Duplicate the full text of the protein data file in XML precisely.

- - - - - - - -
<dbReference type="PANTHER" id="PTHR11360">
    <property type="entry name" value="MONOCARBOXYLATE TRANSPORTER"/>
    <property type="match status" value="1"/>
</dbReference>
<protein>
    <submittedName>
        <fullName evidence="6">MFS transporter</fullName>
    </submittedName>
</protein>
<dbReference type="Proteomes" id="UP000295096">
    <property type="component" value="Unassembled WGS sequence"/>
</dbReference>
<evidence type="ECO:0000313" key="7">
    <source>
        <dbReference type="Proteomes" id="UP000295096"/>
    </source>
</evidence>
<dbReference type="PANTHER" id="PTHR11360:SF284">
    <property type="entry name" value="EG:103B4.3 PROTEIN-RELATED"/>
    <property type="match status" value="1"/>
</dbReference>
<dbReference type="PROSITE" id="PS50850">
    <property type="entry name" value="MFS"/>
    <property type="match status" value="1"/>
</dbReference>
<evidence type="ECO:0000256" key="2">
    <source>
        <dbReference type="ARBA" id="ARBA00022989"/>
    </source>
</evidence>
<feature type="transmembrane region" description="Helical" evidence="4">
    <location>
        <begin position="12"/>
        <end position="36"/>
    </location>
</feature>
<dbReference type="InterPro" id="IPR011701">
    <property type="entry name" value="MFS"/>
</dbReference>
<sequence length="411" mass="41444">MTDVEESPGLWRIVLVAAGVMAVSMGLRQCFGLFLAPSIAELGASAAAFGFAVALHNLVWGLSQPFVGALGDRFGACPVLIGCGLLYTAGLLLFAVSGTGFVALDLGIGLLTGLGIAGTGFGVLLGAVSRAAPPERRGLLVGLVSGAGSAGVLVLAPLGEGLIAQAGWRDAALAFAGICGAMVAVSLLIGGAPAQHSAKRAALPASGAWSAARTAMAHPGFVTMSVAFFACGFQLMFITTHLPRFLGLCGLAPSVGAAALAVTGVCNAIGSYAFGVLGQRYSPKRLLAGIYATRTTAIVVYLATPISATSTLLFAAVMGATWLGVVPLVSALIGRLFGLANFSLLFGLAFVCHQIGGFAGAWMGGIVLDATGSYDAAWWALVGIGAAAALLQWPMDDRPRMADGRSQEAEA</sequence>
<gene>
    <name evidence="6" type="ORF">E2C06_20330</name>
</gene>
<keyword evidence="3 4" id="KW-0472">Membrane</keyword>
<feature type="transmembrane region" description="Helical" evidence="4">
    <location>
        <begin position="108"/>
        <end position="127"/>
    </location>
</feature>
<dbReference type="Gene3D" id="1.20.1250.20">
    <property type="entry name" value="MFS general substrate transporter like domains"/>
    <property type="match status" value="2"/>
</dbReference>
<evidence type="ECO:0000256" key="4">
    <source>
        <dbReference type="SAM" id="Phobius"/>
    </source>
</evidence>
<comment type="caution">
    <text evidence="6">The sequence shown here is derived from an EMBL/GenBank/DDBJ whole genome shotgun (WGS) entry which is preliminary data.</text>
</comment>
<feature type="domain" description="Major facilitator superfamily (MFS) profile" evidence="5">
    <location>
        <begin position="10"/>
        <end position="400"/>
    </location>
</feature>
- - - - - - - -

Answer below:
<dbReference type="PANTHER" id="PTHR11360">
    <property type="entry name" value="MONOCARBOXYLATE TRANSPORTER"/>
    <property type="match status" value="1"/>
</dbReference>
<protein>
    <submittedName>
        <fullName evidence="6">MFS transporter</fullName>
    </submittedName>
</protein>
<dbReference type="Proteomes" id="UP000295096">
    <property type="component" value="Unassembled WGS sequence"/>
</dbReference>
<evidence type="ECO:0000313" key="7">
    <source>
        <dbReference type="Proteomes" id="UP000295096"/>
    </source>
</evidence>
<dbReference type="PANTHER" id="PTHR11360:SF284">
    <property type="entry name" value="EG:103B4.3 PROTEIN-RELATED"/>
    <property type="match status" value="1"/>
</dbReference>
<dbReference type="PROSITE" id="PS50850">
    <property type="entry name" value="MFS"/>
    <property type="match status" value="1"/>
</dbReference>
<evidence type="ECO:0000256" key="2">
    <source>
        <dbReference type="ARBA" id="ARBA00022989"/>
    </source>
</evidence>
<feature type="transmembrane region" description="Helical" evidence="4">
    <location>
        <begin position="12"/>
        <end position="36"/>
    </location>
</feature>
<dbReference type="InterPro" id="IPR011701">
    <property type="entry name" value="MFS"/>
</dbReference>
<sequence length="411" mass="41444">MTDVEESPGLWRIVLVAAGVMAVSMGLRQCFGLFLAPSIAELGASAAAFGFAVALHNLVWGLSQPFVGALGDRFGACPVLIGCGLLYTAGLLLFAVSGTGFVALDLGIGLLTGLGIAGTGFGVLLGAVSRAAPPERRGLLVGLVSGAGSAGVLVLAPLGEGLIAQAGWRDAALAFAGICGAMVAVSLLIGGAPAQHSAKRAALPASGAWSAARTAMAHPGFVTMSVAFFACGFQLMFITTHLPRFLGLCGLAPSVGAAALAVTGVCNAIGSYAFGVLGQRYSPKRLLAGIYATRTTAIVVYLATPISATSTLLFAAVMGATWLGVVPLVSALIGRLFGLANFSLLFGLAFVCHQIGGFAGAWMGGIVLDATGSYDAAWWALVGIGAAAALLQWPMDDRPRMADGRSQEAEA</sequence>
<gene>
    <name evidence="6" type="ORF">E2C06_20330</name>
</gene>
<keyword evidence="3 4" id="KW-0472">Membrane</keyword>
<feature type="transmembrane region" description="Helical" evidence="4">
    <location>
        <begin position="108"/>
        <end position="127"/>
    </location>
</feature>
<dbReference type="Gene3D" id="1.20.1250.20">
    <property type="entry name" value="MFS general substrate transporter like domains"/>
    <property type="match status" value="2"/>
</dbReference>
<evidence type="ECO:0000256" key="4">
    <source>
        <dbReference type="SAM" id="Phobius"/>
    </source>
</evidence>
<comment type="caution">
    <text evidence="6">The sequence shown here is derived from an EMBL/GenBank/DDBJ whole genome shotgun (WGS) entry which is preliminary data.</text>
</comment>
<feature type="domain" description="Major facilitator superfamily (MFS) profile" evidence="5">
    <location>
        <begin position="10"/>
        <end position="400"/>
    </location>
</feature>